Many surfaces are dominated by a repeating, pattern or shape in their texture. Sometimes this texture is desired, as on a gripping surface. Other times it is something we try to avoid, such as “orange peel” in paint, or chatter in a bearing raceway.
In each of these cases it is helpful to isolate the dominant features and measure their geometry. Armed with that information we can understand what effect the pattern may have on performance or appearance.
Sometimes the pattern is easy to see and measure. Take, for instance, this 3D measurement of a fingerprint analyzed in OmniSurf3D:
In this data it’s very easy to see the repeating shape of the ridges. If we open OmniSurf3D’s Wavelength Content window we immediately see a sharp spike at 0.5 mm—the spatial wavelength of those ridges.
But what do we do when the pattern is not as clear?
The Wavelength Content window is a good starting point when looking for a dominant wavelength—indeed, we can see something happening in the vicinity of the 1.2 mm wavelength:
Now, let’s highlight that component of the data and explore it. In most software packages you’d have to dig into the settings at this point to choose filter types, cutoff lengths, etc. But in OmniSurf3D we have a faster, interactive tool. First, drag the cursors in the Wavelength Content window to either side of the dominant wavelength:
Then, right click in the Wavelength Content window and choose Use Cursors as Filter Band:
OmniSurf3D will now create a bandpass filter including the wavelengths between the cursors, suppressing the other wavelengths, so you can see the dominant structure:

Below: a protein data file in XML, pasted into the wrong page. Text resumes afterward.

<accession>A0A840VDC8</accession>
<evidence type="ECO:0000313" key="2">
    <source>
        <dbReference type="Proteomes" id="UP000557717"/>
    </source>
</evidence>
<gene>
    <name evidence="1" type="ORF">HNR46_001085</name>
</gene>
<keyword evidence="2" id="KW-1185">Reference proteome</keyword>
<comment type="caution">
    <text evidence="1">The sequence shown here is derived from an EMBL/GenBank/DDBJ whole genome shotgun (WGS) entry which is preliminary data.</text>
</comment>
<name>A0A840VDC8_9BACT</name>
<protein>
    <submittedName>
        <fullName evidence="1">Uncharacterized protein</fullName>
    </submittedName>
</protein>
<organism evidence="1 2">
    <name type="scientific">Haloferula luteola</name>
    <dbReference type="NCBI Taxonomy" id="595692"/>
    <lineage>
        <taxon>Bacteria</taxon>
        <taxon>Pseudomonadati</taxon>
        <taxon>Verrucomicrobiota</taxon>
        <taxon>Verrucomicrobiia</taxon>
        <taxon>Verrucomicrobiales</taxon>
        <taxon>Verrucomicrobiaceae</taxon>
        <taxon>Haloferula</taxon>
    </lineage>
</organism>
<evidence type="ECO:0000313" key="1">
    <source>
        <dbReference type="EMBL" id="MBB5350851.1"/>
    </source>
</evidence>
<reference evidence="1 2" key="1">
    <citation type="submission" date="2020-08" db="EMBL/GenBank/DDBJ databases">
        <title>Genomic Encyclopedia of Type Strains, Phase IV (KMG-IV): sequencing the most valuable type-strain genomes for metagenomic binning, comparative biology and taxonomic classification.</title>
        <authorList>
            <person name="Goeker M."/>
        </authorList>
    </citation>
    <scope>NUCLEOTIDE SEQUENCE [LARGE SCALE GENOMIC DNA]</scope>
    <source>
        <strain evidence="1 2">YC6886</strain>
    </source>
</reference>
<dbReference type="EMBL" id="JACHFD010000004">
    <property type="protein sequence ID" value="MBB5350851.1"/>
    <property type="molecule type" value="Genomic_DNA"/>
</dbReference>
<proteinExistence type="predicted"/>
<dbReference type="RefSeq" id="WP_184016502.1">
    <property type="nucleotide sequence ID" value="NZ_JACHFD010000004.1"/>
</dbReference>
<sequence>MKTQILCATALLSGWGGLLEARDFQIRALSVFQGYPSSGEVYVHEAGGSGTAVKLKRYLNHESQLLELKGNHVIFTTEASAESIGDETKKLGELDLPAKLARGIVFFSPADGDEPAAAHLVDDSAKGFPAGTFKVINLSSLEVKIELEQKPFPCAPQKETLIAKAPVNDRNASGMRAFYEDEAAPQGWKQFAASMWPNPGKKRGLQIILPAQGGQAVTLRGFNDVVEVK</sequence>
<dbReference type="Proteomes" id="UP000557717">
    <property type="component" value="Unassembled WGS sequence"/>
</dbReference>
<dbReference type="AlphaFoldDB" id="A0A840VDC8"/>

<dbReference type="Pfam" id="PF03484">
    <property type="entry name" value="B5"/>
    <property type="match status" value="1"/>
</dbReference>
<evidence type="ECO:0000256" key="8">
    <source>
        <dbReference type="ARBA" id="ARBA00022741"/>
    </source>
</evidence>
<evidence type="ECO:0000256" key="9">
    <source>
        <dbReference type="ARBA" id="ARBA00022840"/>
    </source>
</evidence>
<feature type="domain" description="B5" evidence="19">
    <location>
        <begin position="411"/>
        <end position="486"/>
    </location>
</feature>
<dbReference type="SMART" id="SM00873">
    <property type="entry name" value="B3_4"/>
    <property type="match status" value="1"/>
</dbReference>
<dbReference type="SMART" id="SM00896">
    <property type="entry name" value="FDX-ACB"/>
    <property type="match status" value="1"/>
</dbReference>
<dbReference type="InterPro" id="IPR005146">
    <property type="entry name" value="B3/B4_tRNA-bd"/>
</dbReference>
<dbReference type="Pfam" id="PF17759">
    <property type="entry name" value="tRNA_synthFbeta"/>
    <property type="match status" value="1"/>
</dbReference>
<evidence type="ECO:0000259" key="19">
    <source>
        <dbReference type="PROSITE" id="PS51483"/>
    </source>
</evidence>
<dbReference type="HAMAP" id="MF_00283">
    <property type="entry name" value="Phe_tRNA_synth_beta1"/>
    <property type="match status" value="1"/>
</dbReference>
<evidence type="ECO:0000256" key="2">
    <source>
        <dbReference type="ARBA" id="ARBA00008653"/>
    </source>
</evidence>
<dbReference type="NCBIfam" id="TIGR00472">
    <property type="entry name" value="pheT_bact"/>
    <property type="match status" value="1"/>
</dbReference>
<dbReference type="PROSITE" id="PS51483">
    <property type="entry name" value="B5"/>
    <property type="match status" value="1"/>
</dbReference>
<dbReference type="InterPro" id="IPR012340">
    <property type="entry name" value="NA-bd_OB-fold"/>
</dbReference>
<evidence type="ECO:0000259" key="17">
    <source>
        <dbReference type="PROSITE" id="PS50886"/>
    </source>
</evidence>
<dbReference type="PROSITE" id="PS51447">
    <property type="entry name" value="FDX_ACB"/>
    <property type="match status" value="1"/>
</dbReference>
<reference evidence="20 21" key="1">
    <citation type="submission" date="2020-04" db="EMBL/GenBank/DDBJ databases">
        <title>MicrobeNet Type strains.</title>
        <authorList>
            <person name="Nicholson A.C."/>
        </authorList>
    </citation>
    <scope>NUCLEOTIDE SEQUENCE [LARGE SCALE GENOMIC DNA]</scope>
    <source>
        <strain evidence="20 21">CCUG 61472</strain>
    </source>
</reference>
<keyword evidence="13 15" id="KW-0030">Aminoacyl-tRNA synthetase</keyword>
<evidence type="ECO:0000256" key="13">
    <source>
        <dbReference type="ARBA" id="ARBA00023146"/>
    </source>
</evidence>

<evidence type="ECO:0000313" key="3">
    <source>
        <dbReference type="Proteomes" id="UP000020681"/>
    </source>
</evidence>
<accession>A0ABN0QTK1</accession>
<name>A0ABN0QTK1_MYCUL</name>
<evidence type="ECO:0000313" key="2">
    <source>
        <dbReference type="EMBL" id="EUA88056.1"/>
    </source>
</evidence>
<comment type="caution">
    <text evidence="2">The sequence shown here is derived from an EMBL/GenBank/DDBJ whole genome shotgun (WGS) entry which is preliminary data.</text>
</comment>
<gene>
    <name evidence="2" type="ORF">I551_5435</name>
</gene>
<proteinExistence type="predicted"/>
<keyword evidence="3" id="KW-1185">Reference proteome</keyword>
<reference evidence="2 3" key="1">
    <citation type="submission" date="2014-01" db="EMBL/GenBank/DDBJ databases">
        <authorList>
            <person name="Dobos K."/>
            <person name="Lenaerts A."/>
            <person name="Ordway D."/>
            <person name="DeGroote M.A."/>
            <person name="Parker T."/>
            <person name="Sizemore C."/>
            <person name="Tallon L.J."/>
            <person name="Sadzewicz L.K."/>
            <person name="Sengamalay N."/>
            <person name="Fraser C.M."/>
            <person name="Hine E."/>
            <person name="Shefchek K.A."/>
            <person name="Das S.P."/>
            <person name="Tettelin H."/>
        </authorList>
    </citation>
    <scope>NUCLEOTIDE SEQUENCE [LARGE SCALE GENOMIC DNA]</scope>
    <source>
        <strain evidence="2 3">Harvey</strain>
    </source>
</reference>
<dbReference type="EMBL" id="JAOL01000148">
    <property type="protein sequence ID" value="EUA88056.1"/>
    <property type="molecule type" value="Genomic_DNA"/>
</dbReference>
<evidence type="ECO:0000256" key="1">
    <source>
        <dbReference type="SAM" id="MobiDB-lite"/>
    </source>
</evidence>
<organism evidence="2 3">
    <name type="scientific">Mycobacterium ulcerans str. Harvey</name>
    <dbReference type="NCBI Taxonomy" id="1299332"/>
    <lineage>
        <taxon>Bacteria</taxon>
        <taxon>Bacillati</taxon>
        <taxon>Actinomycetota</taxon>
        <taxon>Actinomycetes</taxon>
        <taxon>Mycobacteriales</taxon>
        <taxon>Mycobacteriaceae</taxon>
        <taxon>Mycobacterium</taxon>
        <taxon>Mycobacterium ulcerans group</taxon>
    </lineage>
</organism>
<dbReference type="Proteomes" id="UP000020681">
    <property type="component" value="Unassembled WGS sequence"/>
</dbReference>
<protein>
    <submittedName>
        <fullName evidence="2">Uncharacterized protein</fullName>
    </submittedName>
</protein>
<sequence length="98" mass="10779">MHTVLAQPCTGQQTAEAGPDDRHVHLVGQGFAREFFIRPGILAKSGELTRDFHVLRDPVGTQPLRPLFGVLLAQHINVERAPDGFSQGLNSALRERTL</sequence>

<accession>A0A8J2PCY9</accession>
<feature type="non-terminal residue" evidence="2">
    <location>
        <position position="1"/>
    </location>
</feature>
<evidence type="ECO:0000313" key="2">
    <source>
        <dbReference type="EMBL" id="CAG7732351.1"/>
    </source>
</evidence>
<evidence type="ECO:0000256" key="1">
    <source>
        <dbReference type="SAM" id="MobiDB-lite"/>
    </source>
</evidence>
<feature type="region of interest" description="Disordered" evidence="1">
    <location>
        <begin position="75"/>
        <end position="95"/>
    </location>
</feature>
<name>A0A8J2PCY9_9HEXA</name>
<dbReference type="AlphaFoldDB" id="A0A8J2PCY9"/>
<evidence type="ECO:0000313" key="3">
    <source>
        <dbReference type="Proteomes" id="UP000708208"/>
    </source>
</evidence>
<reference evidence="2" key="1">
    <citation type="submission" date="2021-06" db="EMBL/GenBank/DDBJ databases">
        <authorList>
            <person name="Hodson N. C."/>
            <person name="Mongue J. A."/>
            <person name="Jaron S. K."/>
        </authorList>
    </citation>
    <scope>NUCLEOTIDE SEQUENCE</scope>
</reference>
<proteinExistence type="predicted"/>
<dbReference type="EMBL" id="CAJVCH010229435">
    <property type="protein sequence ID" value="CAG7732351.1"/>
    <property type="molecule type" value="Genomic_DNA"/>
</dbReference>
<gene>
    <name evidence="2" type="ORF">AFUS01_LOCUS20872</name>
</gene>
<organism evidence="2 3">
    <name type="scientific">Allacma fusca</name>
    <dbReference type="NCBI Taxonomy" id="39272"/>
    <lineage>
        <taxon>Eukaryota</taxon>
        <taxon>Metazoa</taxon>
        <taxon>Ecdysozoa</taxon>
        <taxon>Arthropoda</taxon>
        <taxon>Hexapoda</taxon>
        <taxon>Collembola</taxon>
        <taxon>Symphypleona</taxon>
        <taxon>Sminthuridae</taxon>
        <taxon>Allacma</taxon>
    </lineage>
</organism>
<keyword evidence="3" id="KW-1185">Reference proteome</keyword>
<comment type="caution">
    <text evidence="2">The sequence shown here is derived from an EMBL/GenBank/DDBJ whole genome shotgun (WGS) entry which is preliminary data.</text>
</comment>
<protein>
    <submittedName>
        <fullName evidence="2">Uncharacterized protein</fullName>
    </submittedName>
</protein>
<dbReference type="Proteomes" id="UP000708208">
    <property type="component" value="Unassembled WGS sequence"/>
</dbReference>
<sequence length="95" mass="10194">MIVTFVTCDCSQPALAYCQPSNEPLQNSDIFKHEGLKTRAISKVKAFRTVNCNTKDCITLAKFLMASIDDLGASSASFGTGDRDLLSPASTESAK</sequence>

Filtering the data like this lets you bring out critical aspects that may otherwise be obscure. You might be able to highlight texture caused by tool chatter, or features that may lead to vibration. Or, you may be able to isolate waviness on a gear tooth that will ultimately lead to noisy operation. It’s a simple tool to operate, but one with powerful implications.
The interactive bandpass filter tool lets you can adjust the cursors to fine tune the wavelength range. Or, you can explore different wavelength regimes—all without hunting for filter settings. Let’s say you want to focus on the fine texture details while excluding the dominant wavelength. No problem—just place both cursors below or above the dominant wavelength:
OmniSurf3D will again show you the band of wavelengths based on your selection:
The interactive bandpass tool is one of the many ways that OmniSurf3D makes texture analysis faster and more informative, without overwhelming you with settings. Check out the OmniSurf3D solutions page, or contact us to request a 10-day trial version to see it in action for yourself!